Iceberg [Antropobsceno]
site specific (permanent installation)
ciment, neon, nature
10 x 7 x 11 m
Parque das Esculturas - Casa do Governador (Vila Velha, ES, Brazil)
Fernando Velázquez, 2021-22

Responsible architect: André Mafra
Structural calculation: Sergio Massao Adati
Landscaping: Henrique Zanetta and Andre Mafra
Construction: Lucas Resolve
Team: José Lucas Santos, Marcos Vinicius Nascimento da Silva, Vinicius de Lima Silva, Gustavo de Souza Lima, Alisson Gomes Dos Santos
Photography: Ignez Capovill
Text: Daniela Labra

Iceberg [Antropobsceno]

“I am a compostist, not a posthumanist: we are all compost, compost, not posthuman.”
Donna Haraway

Fernando Velázquez's research and artistic production has been widespread in the field of digital visuality and artificial intelligence for almost two decades. Known for the surfaces of moving images with great technological aesthetic appeal, his works, however, result from critical, interdisciplinary and transcultural investigations. Velázquez studied architecture, music, and fine arts in Uruguay, but earned a degree in Multimedia Design upon migrating to Brazil. Professor, curator and essayist, his entire production reflects a diverse body of thought based on a critical view of technology and capitalism, and on the knowledge of ancestral cultures, among others.

His work installed at Parque das Esculturas at Casa do Governador (Vila Velha-ES, Brazil) is a site-specific built with cement, plants, light and neon. Its shapes and dimensions evoke a kind of primitive temple with basic lines without ornaments, except for the light that makes the word “Antropobsceno" (Anthropobscene) shine inside. This neologism that gives the work its title amplifies the term Anthropocene with all the weight that surrounds it, in an artistic space that stimulates poetic, sensitive, spiritual, bodily and also critical experiences.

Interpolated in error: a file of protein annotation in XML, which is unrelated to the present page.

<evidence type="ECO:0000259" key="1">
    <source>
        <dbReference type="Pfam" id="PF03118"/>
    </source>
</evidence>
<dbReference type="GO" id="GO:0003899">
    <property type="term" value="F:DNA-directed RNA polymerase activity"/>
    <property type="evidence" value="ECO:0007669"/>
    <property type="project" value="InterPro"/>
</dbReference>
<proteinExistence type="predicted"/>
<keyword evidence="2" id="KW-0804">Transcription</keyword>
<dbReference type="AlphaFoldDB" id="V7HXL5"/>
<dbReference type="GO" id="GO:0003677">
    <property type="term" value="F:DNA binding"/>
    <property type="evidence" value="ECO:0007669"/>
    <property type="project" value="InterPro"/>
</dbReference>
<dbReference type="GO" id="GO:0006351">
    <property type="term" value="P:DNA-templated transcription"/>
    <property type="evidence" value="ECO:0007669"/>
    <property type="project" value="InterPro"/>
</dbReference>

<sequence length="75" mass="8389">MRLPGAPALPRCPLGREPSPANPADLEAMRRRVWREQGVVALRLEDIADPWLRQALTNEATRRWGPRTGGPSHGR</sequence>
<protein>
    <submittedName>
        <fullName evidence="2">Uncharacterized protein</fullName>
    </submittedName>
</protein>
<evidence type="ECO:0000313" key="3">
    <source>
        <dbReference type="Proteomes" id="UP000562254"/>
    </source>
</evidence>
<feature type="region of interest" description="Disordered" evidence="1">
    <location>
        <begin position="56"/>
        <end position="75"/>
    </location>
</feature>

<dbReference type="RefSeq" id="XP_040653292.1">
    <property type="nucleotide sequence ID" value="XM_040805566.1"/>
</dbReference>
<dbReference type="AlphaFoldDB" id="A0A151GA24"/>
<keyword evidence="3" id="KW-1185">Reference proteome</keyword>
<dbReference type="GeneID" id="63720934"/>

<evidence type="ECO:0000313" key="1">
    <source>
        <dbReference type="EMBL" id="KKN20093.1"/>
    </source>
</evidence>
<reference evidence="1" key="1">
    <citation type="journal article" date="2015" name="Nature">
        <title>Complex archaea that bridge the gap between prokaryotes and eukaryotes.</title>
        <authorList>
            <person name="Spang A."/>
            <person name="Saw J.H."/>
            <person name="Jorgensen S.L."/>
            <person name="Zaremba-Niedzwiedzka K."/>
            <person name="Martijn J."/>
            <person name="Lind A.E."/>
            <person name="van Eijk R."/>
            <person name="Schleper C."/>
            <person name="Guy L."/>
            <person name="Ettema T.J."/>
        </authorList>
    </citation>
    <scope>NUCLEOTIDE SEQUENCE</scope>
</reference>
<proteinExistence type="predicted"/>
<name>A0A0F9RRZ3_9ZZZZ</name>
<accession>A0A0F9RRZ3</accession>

The term Anthropocene was coined by chemistry Nobel Prize-winning Paul Crutzen in 2000. Since then, it has generated several debates and is now informally accepted in the scientific community. As philosopher and activist Donna Haraway said, “from the beginning, uses of the term Anthropocene have emphasized human action in warming and acidifying the oceans through CO2 emissions from fossil fuels.” The Anthropocene thus became a reference for global environmental change, and defines a geological epoch thanks to the substantial planetary impact of human activities on terrestrial ecosystems. The realization of planetary deterioration by human action confronts us with the unsustainability of an autophagic way of existence. Contradictorily, it is the consumption of natural resources that increases the more automated and artificial contexts on which humanity has become dependent.

This temple to the anthropobscene offers, then, an opposite movement. It is a space of calm that leads to the contemplation of our inner times. It provides a temporality far removed from the anxiety of Cronos, the god of ancient Greece who spread across the planet with European colonization and today sets the pace of life with his ticking clocks: Time is Money! The permanent installation in the garden transports the visitor to a temporal consciousness compatible with what we really are: living organisms that are part of a gigantic spaceship called the Cosmos, where the planet Earth is a grain and humanity a fragile and vibrant atom.

"Anthropobscene" - which seems to have sprouted from the earth like a tuber and will be taken in an emergent way by the plants strategically placed in its surroundings - leads us to reflect on the urgency of considering all earthly organisms as our relatives. That's right. Why human and interspecies fraternity is the only way to change the course of planetary destruction that will wipe out our home and bloodline. For some, our species' way out lies in colonizing Mars. However, it is a salvation possible only for those who can afford the expensive ticket for a new, as yet unlikely, Noah's Ark, powered by electricity and fossil fuel as long as it exists.

Daniela Labra, May 2022

HARAWAY, Donna. Antropoceno, Capitaloceno, Plantationoceno, Chthuluceno: fazendo parentes. Translation by Susana Dias, Mara Verônica and Ana Godoy. In: ClimaCom Cultura Científica - pesquisa, jornalismo e arte Ι Ano 3 - N. 5 / April 2016. Pages 139-146.